In the meantime, consider me disappointed that Syd was dragged back into the case, even though she wanted to stay far away from it. Consider me weirded out that Warren was trying his best to force Syd into the case, to show off in front of her, to make sure that she will always be part of Knox’s life. Dude, the woman said ”No,” but apparently he wasn’t listening to her like he was apparently never listening to her. Of course, if Warren happens to be Knox, it’s what you do to keep Syd close all the time.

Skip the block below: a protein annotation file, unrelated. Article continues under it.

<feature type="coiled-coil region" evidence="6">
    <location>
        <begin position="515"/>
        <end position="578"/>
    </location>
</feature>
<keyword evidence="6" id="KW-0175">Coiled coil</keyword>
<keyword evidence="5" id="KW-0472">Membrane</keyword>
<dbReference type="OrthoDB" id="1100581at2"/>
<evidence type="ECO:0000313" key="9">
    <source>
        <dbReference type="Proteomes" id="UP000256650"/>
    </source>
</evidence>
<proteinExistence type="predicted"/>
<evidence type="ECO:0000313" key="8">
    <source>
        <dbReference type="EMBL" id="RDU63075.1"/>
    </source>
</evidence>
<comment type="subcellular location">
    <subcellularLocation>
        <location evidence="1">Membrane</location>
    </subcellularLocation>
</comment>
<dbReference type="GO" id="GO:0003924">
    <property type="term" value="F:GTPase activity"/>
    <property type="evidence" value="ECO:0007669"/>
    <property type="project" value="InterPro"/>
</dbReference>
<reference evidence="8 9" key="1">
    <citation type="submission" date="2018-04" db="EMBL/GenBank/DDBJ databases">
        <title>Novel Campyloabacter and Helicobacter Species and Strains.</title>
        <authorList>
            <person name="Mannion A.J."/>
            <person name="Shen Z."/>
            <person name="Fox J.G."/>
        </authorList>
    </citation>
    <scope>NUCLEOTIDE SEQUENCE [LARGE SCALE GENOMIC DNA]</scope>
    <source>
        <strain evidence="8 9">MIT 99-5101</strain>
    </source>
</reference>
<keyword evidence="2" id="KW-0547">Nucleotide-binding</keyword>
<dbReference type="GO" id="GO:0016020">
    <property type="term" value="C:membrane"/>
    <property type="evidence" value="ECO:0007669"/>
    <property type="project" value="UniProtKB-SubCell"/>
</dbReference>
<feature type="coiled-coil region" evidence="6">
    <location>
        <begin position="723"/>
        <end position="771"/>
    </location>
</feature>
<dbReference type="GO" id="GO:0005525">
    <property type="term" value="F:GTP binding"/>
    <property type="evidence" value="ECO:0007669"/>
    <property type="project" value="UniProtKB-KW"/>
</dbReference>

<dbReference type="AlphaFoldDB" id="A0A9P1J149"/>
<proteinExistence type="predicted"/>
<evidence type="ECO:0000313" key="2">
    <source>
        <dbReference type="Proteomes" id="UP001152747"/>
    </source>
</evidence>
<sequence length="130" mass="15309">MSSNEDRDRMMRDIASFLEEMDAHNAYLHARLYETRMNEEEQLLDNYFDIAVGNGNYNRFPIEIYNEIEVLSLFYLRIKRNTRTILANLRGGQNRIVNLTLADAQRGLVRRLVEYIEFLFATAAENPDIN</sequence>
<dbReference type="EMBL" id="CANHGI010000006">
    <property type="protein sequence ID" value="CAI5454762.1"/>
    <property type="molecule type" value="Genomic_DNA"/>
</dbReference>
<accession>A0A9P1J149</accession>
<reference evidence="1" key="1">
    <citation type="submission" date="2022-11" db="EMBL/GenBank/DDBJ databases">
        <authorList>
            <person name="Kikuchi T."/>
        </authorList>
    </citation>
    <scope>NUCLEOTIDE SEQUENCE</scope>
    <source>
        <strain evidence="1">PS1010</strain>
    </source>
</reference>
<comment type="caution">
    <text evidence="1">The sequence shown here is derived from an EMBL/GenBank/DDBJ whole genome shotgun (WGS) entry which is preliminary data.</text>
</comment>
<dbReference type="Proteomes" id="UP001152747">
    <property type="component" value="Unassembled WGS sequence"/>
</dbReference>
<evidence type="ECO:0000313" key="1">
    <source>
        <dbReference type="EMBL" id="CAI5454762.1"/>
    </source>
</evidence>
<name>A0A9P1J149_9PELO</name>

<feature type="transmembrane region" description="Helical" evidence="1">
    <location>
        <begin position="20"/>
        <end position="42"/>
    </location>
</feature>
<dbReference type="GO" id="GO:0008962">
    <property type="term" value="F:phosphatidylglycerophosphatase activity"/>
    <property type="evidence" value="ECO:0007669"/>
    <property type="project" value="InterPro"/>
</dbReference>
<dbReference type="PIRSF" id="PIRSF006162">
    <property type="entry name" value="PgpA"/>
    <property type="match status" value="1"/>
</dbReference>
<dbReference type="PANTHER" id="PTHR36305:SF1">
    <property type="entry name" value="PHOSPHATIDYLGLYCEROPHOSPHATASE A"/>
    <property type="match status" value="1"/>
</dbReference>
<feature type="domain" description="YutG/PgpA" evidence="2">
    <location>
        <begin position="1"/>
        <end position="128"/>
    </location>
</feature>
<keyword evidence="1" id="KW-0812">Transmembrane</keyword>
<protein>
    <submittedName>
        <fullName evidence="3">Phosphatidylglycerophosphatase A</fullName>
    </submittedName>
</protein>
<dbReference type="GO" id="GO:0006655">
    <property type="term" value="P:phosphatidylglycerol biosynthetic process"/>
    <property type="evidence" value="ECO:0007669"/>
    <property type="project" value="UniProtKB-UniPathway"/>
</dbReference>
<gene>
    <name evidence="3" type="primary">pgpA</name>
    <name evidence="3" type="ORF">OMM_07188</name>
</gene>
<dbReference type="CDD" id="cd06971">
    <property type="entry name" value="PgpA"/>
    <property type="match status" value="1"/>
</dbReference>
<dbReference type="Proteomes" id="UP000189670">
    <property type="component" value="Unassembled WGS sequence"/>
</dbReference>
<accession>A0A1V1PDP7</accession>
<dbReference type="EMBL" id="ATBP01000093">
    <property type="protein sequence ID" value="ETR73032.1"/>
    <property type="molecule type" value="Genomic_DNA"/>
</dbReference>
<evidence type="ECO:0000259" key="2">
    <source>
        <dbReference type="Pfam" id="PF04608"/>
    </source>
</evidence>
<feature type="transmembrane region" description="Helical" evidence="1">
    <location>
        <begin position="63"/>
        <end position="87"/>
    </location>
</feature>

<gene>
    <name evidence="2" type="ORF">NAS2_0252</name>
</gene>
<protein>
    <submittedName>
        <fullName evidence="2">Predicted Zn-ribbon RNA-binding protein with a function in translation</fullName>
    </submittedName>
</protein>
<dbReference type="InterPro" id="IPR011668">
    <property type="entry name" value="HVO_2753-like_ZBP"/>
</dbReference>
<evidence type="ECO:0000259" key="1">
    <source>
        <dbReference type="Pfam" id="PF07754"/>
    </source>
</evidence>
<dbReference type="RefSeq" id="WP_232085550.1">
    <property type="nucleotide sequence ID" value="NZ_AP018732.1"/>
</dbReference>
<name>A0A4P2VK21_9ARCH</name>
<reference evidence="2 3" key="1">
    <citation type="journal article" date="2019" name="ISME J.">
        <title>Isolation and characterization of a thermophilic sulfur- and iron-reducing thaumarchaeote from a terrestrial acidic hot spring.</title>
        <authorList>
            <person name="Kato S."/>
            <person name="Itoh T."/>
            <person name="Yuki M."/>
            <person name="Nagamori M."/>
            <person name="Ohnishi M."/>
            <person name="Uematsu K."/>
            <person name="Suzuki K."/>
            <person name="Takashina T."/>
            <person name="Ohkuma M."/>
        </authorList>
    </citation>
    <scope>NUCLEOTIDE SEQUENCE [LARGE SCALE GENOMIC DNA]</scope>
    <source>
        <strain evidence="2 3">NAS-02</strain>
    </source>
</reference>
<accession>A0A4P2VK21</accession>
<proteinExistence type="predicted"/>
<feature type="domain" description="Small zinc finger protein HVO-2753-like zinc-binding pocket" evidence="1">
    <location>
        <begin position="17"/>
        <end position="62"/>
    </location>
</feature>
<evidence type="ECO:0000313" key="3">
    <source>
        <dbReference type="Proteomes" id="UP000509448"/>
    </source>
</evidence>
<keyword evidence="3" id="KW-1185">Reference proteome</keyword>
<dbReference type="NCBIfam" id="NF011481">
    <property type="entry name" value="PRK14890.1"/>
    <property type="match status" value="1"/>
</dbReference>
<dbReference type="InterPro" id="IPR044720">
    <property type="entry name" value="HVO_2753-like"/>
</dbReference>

The private moments of the characters were solid. I’m liking Izzy as a character more and more, as she gets more depth with each episode, and the death of her mother turns out to have created a bit of PTSD for Izzy. Her no-care attitude at the LAPD barbecue was nice to look at, and for once there was this sense of Izzy still being a teenager, so of course she finds a liking of macabre crime scene pictures, drinking beer, and probably doing some drugs every once in a while — no hard and dangerous shit that can kill you, but weed and maybe a few pills. Still, her trauma of losing her mother connects her well to Nancy, and I would love it if that special friendship between the two can continue and build over time. Nancy and Izzy have something in common when it comes to losing family members, so they should be understanding to each other more than Nancy is understanding when it comes to her husband’s stuff. In hindsight though, it’s a bit of a shame that a character like Izzy is being wasted for this crime drama, although it is Izzy who levels up the show drastically and makes things a little more interesting. Especially now that Izzy has been turned into a target for Knox to attack, just to get Syd to comply.